Microsoft researcher dials back quantum computing claims

15 Feb 2021

Image: © James Thew/

Other researchers in the field flagged doubts over errors in the data, while Nature tacked an ‘editorial expression of concern’ to the paper.

A Microsoft researcher has revised a paper on quantum computing due to “technical errors”, in a blow to the company’s quantum efforts.

In 2018, Leo Kouwenhoven, a physicist working for Microsoft, published a paper claiming that he and his co-authors had observed a particle called a Majorana fermion, which could be used to develop a quantum computer.

However, Wired reports that the authors have now published a new paper correcting errors in the 2018 paper that was published in Nature. The authors added that a retraction note is being prepared for Nature, which will include a “detailed description of errors and the corrected data analyses”.

In the race to develop a commercial quantum computer, the researchers believed that utilising the Majorana fermion would give Microsoft a shot in the arm against IBM and Google. The particle, they said, could be used to create much more stable qubits, the basic units of quantum information.

Three years on from the supposed breakthrough, the authors have now said that there were “technical errors” in their findings. Additional data on the research provided by Kouwenhoven and his colleagues has cast doubts on the validity of the claims made in 2018.

Sergey Frolov of the University of Pittsburgh said that the researchers omitted some contradictory data in the original paper. “From the fuller data, there’s no doubt that there’s no Majorana,” he told Wired. Frolov, who had questioned the 2018 paper, recently outlined some of his critiques on Twitter.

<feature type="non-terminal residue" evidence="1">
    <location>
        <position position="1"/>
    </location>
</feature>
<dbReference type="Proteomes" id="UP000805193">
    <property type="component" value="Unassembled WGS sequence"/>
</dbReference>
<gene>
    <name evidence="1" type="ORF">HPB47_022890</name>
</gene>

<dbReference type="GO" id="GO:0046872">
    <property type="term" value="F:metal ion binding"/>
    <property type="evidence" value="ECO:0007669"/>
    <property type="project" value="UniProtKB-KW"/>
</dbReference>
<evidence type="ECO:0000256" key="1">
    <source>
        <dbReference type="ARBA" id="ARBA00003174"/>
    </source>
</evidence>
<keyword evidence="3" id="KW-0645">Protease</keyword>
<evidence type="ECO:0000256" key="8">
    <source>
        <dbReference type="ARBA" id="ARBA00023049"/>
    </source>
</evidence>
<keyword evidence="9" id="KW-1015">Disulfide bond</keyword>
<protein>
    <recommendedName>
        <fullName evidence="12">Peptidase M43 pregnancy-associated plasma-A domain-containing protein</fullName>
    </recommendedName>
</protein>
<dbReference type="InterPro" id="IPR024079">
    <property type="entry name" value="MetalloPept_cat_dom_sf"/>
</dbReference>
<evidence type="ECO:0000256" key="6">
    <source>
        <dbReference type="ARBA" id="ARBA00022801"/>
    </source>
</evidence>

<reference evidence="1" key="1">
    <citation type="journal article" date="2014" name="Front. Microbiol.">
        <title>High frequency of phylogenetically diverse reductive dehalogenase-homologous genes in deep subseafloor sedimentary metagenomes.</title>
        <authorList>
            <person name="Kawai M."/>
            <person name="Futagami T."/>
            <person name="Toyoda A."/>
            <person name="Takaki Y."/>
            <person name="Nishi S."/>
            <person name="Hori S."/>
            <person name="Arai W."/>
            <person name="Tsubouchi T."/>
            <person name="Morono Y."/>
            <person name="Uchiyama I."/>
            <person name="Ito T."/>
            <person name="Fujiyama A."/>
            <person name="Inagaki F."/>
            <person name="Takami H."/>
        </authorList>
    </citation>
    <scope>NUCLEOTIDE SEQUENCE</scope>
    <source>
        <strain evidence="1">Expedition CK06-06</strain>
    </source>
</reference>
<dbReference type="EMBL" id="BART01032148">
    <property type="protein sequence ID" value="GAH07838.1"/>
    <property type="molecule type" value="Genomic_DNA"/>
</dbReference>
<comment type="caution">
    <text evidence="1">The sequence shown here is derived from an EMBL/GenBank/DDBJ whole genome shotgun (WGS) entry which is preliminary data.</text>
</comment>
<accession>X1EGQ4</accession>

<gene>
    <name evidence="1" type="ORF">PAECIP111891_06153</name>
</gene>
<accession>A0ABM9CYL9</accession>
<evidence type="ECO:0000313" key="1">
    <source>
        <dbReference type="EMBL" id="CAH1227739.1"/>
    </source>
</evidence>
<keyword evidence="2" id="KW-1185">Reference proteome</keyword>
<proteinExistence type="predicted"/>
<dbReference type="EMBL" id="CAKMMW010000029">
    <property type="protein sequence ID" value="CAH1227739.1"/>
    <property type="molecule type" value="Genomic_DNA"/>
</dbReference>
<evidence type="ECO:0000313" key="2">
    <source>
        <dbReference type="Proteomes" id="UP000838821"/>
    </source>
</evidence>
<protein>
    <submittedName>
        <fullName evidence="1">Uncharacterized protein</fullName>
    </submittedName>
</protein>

Kouwenhoven was hired by Microsoft in 2016 to help advance the tech giant’s quantum efforts, following his work at Delft Technical University trying to discover harder evidence of the Majorana particle.

The 2018 research is now under further review and Delft Technical University said it is investigating the research. Nature added an “editorial expression of concern” to the paper last year after the authors alerted the journal to “potential problems” in the way the data was processed. Nature said that it is engaging with the authors on resolving the concerns.

In a statement to Wired, Microsoft and Kouwenhoven declined to comment in detail. “We are confident that scaled quantum computing will help solve some of humanity’s greatest challenges, and we remain committed to our investments in quantum computing,” Kouwenhoven said.

For Microsoft, the episode is a setback in the quantum computing race. Rival IBM recently announced advancements in its Qiskit framework for quantum computing that will see tasks completed in hours that would normally take months.

It’s not just companies in the race, with governments also pumping money into research. The UK set up the National Quantum Technologies Programme, which surpassed £1bn in government and industry funding in 2019. In 2018, the EU launched the Quantum Technologies Flagship, a 10-year €1bn programme to support quantum computing development in Europe.

Jonathan Keane is a freelance business and technology journalist based in Dublin